Kenya 2013 Diary: Day 5

17th February

We got up again early the next day for a dawn game drive. Having seen all five of our Big Five (gotta catch ’em all!) I wasn’t expecting anything to beat yesterday. It was a difficult morning as it had rained overnight so some tracks were cut off. We kept driving and came across plenty of pretty birds and two hyenas heading home after a night of hunting.

Things got really interesting when we were up on a hill and saw some vans congregating again just below us so we followed down the track. A cheetah was casually walking towards us and moved off into the bush as we approached. Another perfect position by Amos got us some great photos. There’s a type of bird which has a specific call to warn gazelles etc etc of a cheetah’s presence and you could tell she was getting quite annoyed at it, looking for it in the trees. It’s a tough life being a cheetah, everything but speed and agility is against you.

We came back for breakfast and some much needed relaxation by the pool before our final game drive at 4pm. A safari isn’t a relaxing holiday – early starts and long journey times between national parks take its toll, but it’s most definitely worth it.

I was hoping to get some general scenery shots since we’d seen all the major animals. It was peaceful just driving along as the sun slowly descended towards the horizon. With more luck we saw two very full cheetahs sleeping in the shade [PICTURES] and a male and female lion getting jiggy.

When we found the lions they were asleep under the bushes but Amos (with all his terrific knowledge) suggested we wait a few minutes. For the first three days of courtship lions will mate up to 80 times and it is always the female who initiates it. We only had to wait two minutes for her to wake up, walk over to him and give him a headbutt like domestic cats do and they were at it. 30 seconds later and they were asleep again.*cough*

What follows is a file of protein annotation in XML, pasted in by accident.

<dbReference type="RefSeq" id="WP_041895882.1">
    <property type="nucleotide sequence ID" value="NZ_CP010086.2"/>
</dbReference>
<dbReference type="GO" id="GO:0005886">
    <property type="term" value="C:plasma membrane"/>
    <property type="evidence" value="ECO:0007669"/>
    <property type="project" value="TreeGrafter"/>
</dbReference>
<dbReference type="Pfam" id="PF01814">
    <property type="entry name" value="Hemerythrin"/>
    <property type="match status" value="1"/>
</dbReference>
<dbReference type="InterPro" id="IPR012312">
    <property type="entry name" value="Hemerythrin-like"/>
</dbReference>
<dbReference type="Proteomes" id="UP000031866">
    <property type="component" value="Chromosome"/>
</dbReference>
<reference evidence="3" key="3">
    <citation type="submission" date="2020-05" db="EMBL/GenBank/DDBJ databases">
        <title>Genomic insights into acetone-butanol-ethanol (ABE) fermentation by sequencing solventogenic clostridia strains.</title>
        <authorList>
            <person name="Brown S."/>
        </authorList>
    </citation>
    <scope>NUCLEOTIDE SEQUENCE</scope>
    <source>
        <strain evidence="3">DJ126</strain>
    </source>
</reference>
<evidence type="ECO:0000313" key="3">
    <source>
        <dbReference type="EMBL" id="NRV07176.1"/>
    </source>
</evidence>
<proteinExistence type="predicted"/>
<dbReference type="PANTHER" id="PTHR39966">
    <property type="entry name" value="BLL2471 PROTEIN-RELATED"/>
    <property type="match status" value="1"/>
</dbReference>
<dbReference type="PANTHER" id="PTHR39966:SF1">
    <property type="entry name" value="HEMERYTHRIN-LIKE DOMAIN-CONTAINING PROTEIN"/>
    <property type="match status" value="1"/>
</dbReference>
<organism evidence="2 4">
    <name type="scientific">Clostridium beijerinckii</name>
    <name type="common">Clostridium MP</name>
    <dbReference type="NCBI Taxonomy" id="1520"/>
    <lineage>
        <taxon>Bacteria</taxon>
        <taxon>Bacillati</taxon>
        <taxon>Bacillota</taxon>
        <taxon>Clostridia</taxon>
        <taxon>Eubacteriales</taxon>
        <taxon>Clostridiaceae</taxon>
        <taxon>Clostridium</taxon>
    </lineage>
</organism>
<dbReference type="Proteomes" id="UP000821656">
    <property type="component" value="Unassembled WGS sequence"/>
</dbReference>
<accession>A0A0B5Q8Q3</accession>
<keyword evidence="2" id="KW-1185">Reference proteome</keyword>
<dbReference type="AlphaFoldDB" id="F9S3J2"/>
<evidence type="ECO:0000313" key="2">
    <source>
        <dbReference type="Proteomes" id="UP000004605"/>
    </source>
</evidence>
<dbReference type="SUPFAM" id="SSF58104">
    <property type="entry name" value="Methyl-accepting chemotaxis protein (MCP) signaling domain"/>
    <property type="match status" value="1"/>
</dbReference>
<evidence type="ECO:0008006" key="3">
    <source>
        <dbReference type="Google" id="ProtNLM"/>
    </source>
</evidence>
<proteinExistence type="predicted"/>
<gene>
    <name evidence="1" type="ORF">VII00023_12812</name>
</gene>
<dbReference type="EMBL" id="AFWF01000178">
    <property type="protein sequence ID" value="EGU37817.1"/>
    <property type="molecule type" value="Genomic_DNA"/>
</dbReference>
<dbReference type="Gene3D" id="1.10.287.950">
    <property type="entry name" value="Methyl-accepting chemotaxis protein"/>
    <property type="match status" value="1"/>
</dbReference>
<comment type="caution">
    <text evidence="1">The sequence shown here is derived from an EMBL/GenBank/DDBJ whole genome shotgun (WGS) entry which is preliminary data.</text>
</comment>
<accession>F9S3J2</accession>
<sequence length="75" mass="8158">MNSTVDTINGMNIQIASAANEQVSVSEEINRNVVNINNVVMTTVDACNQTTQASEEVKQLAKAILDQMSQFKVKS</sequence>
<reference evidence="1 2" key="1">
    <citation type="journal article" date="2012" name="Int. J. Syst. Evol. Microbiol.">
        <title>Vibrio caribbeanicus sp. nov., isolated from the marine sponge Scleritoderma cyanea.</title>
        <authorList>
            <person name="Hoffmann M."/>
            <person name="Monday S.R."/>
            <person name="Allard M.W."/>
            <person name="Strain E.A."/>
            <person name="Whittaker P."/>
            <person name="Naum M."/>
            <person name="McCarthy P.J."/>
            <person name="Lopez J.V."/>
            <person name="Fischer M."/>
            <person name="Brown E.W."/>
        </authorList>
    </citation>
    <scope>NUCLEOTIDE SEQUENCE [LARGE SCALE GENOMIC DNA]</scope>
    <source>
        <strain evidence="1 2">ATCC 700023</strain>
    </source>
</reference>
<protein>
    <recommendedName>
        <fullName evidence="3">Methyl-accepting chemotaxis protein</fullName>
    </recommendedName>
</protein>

Further on we met some more giraffe and elephants, but there’s only so much time you can spend watching the same animals. That sounds quite spoilt, but I would’ve been quite happy to sit and watch them but we had a 7 year old with us who was impatient and excited to see something different so we moved on. The last thing we hadn’t seen was an ostrich. Just as we were commenting on it, there some were by the road.


Making our way back to the lodge for 7pm we went through a huge herd of buffalo. There must’ve been 40-50 of them all crossing the road, complete with ox-peckers eating the bugs off of them. Many a disgruntled look did we receive!


Kenya 2013 Diary: Day 4

16th February

Dad’s birthday! And what a bloody great day it was.

We had another early start at 5.30am to get to Lake Naivasha – a fresh water lake where we’d all chosen to take an extra excursion. We took a boat ride out to see hippos and birds. Across the other side of the lake we got out and walked through the location for a scene from “Out of Africa”. They left behind some of the animals used in the film (they took the lions away) and they are all now quite used to humans. So much so we stood a couple of metres away from a male giraffe.